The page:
This is a static archive of the previous Open Grid Forum Redmine content management system saved from host file /issues/362 at Thu, 03 Nov 2022 01:29:47 GMT document #362: inconsistent/undesirable property names or property value names - DFDL WG - Open Grid Forum

document #362

inconsistent/undesirable property names or property value names

Added by Michael Beckerle over 2 years ago. Updated almost 2 years ago.

Status:closed Start date:02/04/2020
Priority:Normal Due date:
Assignee:- % Done:


Target version:DFDL v2.0
Document Type:Proposed Recommendation


For the next major version of DFDL, it would be good to clean up some of the property name or property value name inconsistencies.

This ticket is an open-ended list, in the updates/comments, of such observations about property/property value names.

These are coming in from reviewers of the specification over time, and being accumulated here.

Anything like this is going to be a phased-in kind of thing. I.e., we start accepting the new/changed values, but don't enforce that you must use them unless you set some flag that makes it not allow the older deprecated values/prop-names.

Things appearing on this list/ticket are not necessarily accepted for change/implementation. They are a list of suggestions to be considered.

ignoreCase => caseSensitive rationale: ignore is a verb. Verbs are less declarative than nouns. DFDL is supposed to be declarative.

lengthKind="explicit" but occursCountKind="expression". Inconsistent. The same property value should be used to indicate expressions for any property.

strict/lax not consistently used. We have trailingEmpty and trailingEmptyStrict, but no trailingEmptyLax, but we have strict/lax in as values for textNumberCheckPolicy.
Similarly, it would seem for consistency rather than trailingEmptyStrict and trailingEmpty there should be a trailingEmptyPolicy with values strict/lax.

Policy vs. Kind, vs. Mode suffix: There are things that are setting policies that don't end with the suffix "Policy", which we adopted late in the game. We have suffixes "Kind", "Mode", "Policy" but no rules for when we use these. Things with values "strict" or "lax" are all Policy, but other things are also policy (emptyValueDelimiterPolicy). Some things are Kind like lengthKind and occursCountKind, but generateEscapeBlock is "always" or "whenNeeded" but is not a "Kind" nor "Policy".

There is only one property with "Mode" suffix, and that is textNumberRoundingMode, and that use of "mode" is consistent with outside usage of many things that discuss rounding for numbers, so that is ok. However, prose that discusses the dfdl:calendarCheckPolicy (which has values strict/lax), discusses them as strict "mode" and lax "mode". We should change this to "policy" for consistency.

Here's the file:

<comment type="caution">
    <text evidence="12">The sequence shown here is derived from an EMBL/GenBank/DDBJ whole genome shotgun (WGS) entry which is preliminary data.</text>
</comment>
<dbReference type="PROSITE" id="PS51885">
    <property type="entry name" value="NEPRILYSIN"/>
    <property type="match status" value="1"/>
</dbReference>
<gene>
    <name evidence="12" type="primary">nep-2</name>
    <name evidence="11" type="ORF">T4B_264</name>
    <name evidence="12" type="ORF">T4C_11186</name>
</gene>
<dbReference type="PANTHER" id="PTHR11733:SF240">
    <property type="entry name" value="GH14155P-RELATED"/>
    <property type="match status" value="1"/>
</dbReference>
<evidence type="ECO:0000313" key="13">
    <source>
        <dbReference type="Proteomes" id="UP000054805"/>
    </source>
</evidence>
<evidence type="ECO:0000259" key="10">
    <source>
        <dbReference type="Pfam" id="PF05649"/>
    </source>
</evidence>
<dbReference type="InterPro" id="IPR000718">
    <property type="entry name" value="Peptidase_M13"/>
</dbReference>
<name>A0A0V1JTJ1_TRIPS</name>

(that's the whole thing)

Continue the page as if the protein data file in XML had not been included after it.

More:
Updated by Michael Beckerle over 2 years ago

A request was made to shorten "documentFinalTerminatorCanBeMissing" to just "finalTerminatorCanBeMissing".

Recording this here to avoid recreating this rationale.

I think I can argue for why it has to be the more verbose "documentFinalTerminatorCanBeMissing".

We might shorten to "documentTerminatorCanBeMissing", but the prefix "document" is important.

First let me discuss why we're stuck with "document" generally.

I would also rather these "documents" were just called "items" or similar less-committal noun, but we are stuck with this formal use of the term "document" from XML, XML Schema, etc.

I have heard people use the term "data document" to clarify that a chunk of XML is formally a document according to the XML well-formedness rules and such, but distinguishing that it's not a human document like someone would read or write, but rather is just a chunk of data.

E.g., when you use SOAP over HTTP protocol, which is a remote procedure call mechanism, you pass an XML data document from the caller to the called context. DFDL uses document in this sense. We mean data document because that's the way we're using XML and XML Schema. If you are parsing messages from a stream, then one parse call returns one message as an XML data document.

About use of "documentFinal..." versus just "final....".

That is intentionally verbose because this property doesn't apply in any relative sense of "final" but only the outermost document scope sense of final.

This leaves us free to use the un-decorated word "final" in a looser sense. E.g., we can discuss the final term in a sequence, or the final character of an element's representation. Those are relative uses of the term "final" to the thing I'm talking about. It's a synonym for "last". When we really want to talk about the ultimate end of things, then "document final" is the way you do that.

If we were going to shorten the name, I claim "documentTerminatorCanBeMissing" is more appropriate, because a terminator is already final in a relative sense and a document can have only one terminator in the data stream, so the word "final" is redundant.

Updated by Michael Beckerle almost 2 years ago

  • Status changed from submitted to closed

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This is a static archive of the previous Open Grid Forum Redmine content management system saved from host file /issues/362 at Thu, 03 Nov 2022 01:29:49 GMT